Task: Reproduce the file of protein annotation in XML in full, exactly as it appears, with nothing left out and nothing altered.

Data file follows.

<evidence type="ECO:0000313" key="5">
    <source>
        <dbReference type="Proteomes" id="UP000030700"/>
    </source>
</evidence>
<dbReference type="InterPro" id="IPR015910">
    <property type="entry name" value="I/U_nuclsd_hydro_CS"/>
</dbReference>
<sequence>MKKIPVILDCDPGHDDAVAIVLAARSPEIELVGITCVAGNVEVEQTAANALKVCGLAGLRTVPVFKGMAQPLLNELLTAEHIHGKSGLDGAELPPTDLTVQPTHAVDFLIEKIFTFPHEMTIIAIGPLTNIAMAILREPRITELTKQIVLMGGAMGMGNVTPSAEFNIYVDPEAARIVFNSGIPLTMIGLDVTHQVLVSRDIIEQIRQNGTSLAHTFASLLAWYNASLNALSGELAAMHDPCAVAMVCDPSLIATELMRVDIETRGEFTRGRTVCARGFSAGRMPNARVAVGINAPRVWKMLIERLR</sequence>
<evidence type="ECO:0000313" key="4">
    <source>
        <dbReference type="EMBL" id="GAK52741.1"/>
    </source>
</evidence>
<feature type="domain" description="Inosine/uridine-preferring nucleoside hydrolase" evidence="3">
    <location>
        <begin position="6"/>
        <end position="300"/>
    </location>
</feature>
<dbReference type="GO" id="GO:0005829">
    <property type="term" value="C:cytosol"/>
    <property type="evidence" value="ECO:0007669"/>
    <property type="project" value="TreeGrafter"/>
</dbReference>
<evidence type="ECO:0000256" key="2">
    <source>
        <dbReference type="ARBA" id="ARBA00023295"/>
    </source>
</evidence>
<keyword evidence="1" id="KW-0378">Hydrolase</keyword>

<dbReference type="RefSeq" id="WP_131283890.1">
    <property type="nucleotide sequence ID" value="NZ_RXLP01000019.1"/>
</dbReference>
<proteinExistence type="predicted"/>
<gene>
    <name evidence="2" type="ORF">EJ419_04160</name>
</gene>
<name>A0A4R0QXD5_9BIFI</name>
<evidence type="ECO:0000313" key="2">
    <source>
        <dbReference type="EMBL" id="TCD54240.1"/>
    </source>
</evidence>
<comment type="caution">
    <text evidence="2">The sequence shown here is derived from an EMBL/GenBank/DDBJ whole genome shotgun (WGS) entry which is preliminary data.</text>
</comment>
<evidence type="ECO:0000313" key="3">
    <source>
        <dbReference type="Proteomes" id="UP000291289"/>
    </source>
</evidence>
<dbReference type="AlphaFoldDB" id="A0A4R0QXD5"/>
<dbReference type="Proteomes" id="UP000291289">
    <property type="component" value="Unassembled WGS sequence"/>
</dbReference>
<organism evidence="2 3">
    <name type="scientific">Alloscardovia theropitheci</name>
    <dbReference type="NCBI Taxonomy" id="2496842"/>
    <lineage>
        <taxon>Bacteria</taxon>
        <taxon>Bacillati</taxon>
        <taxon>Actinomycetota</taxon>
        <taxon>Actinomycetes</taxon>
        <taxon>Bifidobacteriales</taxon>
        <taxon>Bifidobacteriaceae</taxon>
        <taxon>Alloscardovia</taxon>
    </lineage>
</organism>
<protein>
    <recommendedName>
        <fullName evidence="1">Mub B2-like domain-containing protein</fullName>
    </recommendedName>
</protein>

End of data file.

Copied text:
<evidence type="ECO:0000313" key="5">
    <source>
        <dbReference type="Proteomes" id="UP000030700"/>
    </source>
</evidence>
<dbReference type="InterPro" id="IPR015910">
    <property type="entry name" value="I/U_nuclsd_hydro_CS"/>
</dbReference>
<sequence>MKKIPVILDCDPGHDDAVAIVLAARSPEIELVGITCVAGNVEVEQTAANALKVCGLAGLRTVPVFKGMAQPLLNELLTAEHIHGKSGLDGAELPPTDLTVQPTHAVDFLIEKIFTFPHEMTIIAIGPLTNIAMAILREPRITELTKQIVLMGGAMGMGNVTPSAEFNIYVDPEAARIVFNSGIPLTMIGLDVTHQVLVSRDIIEQIRQNGTSLAHTFASLLAWYNASLNALSGELAAMHDPCAVAMVCDPSLIATELMRVDIETRGEFTRGRTVCARGFSAGRMPNARVAVGINAPRVWKMLIERLR</sequence>
<evidence type="ECO:0000313" key="4">
    <source>
        <dbReference type="EMBL" id="GAK52741.1"/>
    </source>
</evidence>
<feature type="domain" description="Inosine/uridine-preferring nucleoside hydrolase" evidence="3">
    <location>
        <begin position="6"/>
        <end position="300"/>
    </location>
</feature>
<dbReference type="GO" id="GO:0005829">
    <property type="term" value="C:cytosol"/>
    <property type="evidence" value="ECO:0007669"/>
    <property type="project" value="TreeGrafter"/>
</dbReference>
<evidence type="ECO:0000256" key="2">
    <source>
        <dbReference type="ARBA" id="ARBA00023295"/>
    </source>
</evidence>
<keyword evidence="1" id="KW-0378">Hydrolase</keyword>

<dbReference type="RefSeq" id="WP_131283890.1">
    <property type="nucleotide sequence ID" value="NZ_RXLP01000019.1"/>
</dbReference>
<proteinExistence type="predicted"/>
<gene>
    <name evidence="2" type="ORF">EJ419_04160</name>
</gene>
<name>A0A4R0QXD5_9BIFI</name>
<evidence type="ECO:0000313" key="2">
    <source>
        <dbReference type="EMBL" id="TCD54240.1"/>
    </source>
</evidence>
<comment type="caution">
    <text evidence="2">The sequence shown here is derived from an EMBL/GenBank/DDBJ whole genome shotgun (WGS) entry which is preliminary data.</text>
</comment>
<evidence type="ECO:0000313" key="3">
    <source>
        <dbReference type="Proteomes" id="UP000291289"/>
    </source>
</evidence>
<dbReference type="AlphaFoldDB" id="A0A4R0QXD5"/>
<dbReference type="Proteomes" id="UP000291289">
    <property type="component" value="Unassembled WGS sequence"/>
</dbReference>
<organism evidence="2 3">
    <name type="scientific">Alloscardovia theropitheci</name>
    <dbReference type="NCBI Taxonomy" id="2496842"/>
    <lineage>
        <taxon>Bacteria</taxon>
        <taxon>Bacillati</taxon>
        <taxon>Actinomycetota</taxon>
        <taxon>Actinomycetes</taxon>
        <taxon>Bifidobacteriales</taxon>
        <taxon>Bifidobacteriaceae</taxon>
        <taxon>Alloscardovia</taxon>
    </lineage>
</organism>
<protein>
    <recommendedName>
        <fullName evidence="1">Mub B2-like domain-containing protein</fullName>
    </recommendedName>
</protein>